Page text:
Set in 30 acres of walled gardens in the eastern part of Delhi, Humayun’s mausoleum is considered the crowning glory of early Mughal architecture. Humayun was the second Mughal emporer and the least successful of the early Mughals, now primarily remembered for his tomb. He ruled the Mughal […]
25km southeast of Panjim just outside Ponda is the Safa Masjid. It’s located right by the main road, so a very short walk to see the mosque and tank up close. Other than that there is not a lot to see in the immediate area, so this should […]
The Jama Masjid, situated in the heart of Ahmedabad, was built in 1423 by Ahmed Shah. The interior consists of more than 200 slender columns, unusually for this period they were not recycled pillars from Hindu or Jain temples, but specifically carved for the mosque (although the masons […]
A short distance from Ahmedabad lies Dholka, and for me possibly one of the highlights of my tour around eastern Gujarat. Dholka is a treasure trove of medieval Muslim architecture and yet nobody seems to visit it even though it can be easily reached by car in less […]
Champaner lies just 50km east of Baroda, so can be combined in a day trip from Ahmedabad in Gujarat. The former city was founded in the 8th century by King Vanraj Chavda of the Chavda Kingdom. Some attribute the name “Champaner” to his desire to name the city after […]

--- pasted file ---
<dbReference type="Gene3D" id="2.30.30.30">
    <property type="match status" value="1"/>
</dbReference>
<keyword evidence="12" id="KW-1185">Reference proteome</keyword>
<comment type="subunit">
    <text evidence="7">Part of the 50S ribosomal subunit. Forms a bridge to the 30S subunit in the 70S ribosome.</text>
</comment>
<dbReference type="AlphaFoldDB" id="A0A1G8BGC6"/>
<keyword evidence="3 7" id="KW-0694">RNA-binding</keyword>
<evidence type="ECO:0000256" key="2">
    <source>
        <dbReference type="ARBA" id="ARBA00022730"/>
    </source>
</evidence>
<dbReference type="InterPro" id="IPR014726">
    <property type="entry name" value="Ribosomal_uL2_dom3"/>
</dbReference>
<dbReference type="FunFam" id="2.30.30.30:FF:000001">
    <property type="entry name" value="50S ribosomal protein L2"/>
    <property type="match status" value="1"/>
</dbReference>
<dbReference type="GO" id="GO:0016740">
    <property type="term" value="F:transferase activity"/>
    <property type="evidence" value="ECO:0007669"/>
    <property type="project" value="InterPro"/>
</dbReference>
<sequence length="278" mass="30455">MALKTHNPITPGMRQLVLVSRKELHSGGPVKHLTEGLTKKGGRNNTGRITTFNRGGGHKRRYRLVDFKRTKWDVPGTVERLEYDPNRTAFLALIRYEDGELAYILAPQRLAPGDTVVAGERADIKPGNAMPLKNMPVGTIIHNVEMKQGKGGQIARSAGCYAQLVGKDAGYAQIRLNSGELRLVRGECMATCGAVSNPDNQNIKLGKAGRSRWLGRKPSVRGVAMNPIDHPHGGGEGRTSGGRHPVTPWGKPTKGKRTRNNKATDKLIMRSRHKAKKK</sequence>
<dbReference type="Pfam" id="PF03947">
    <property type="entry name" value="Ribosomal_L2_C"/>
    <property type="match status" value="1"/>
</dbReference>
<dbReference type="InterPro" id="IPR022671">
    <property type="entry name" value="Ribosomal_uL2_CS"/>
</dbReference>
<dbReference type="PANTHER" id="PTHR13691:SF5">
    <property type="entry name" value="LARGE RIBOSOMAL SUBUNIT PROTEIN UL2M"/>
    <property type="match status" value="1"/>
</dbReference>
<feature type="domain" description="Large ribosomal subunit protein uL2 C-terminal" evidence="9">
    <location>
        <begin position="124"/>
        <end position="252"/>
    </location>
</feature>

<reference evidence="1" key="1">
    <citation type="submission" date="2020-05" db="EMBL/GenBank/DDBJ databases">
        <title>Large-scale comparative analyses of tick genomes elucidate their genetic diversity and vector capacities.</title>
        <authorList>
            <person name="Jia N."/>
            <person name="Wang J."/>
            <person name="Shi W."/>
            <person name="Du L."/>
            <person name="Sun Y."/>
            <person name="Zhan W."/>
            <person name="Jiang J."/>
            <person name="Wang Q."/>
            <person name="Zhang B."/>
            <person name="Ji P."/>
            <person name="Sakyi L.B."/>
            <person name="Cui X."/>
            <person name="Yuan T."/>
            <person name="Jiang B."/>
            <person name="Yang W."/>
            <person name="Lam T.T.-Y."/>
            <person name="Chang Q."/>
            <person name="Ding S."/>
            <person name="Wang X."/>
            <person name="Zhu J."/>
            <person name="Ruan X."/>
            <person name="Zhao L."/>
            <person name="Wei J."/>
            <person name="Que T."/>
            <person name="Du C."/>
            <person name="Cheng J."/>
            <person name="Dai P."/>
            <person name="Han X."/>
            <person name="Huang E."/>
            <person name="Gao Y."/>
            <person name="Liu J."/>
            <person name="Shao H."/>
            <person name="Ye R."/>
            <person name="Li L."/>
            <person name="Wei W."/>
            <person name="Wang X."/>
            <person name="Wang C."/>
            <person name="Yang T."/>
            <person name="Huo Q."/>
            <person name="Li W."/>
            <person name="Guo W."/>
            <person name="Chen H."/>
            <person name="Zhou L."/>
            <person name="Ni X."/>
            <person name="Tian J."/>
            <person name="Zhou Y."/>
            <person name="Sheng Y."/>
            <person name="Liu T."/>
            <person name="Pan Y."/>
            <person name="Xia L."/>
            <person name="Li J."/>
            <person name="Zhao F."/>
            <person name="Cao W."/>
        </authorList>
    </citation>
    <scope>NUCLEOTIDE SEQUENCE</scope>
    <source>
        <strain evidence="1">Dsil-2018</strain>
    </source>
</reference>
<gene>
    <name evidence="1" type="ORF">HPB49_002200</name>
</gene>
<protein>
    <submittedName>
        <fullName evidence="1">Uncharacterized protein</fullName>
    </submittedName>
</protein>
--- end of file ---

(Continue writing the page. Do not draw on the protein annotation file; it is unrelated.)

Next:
Sarkhej is now a suburban neighbourhood of Ahmedabad, so it’s a short excursion from the city that will at most take a couple of hours to see. Mainly erected under the reign of Mahmud Begada, it was built on the location where the holy man and religious Muslim leader Ahmed Khattu […]
Now located in the middle of a roundabout in the city of Ahmedabad, Sidi Saiyyed Mosque is well worth a quick visit to see one of India’s most famous and beautiful pieces of Islamic art. The mosque was built in the year 1572-73 by an Abyssinian known as […]
Located on top of a small hill just 600m north of Gujari Mahal in Gwalior, Ladhedi Gate is a curious monument standing in isolation. I’ve tried to find out more about this structure in books and on the internet, but there seems very little information out there. Even […]
The tombs of Mohammad Ghaus and Tansen are located in a pretty park on the east side of the old city in Gwalior. If you visit Gwalior fort from the eastern approach (the pedestrian only road), the park is well under 1 km east of Gujari Mahal State […]
With the light rapidly fading and having already visited Bhimbetka, Bhojpur, Taj-ul-Masajid and the Taj Mahal Palace that day, my visit to the Moti Masjid was all too brief. So much so that I completely missed the grand eastern entrance to the mosque, if you visit this place make sure you don’t do likewise !
Taj-ul-Masajid (which translates to “the crown of mosques”, and also spelt Taj-ul-Masaajid or Taj-ul-Masjid), dominates the center of Bhopal and so it should. It is one of the largest mosques in Asia, often reported as the largest mosque in India although I believe that particular accolate goes to the Jama Masjid in New Delhi. Ironically, just a stone’s throw away from the Taj-ul-Masajid is the Dhaai Siddi ki Maszid, the smallest mosque in India.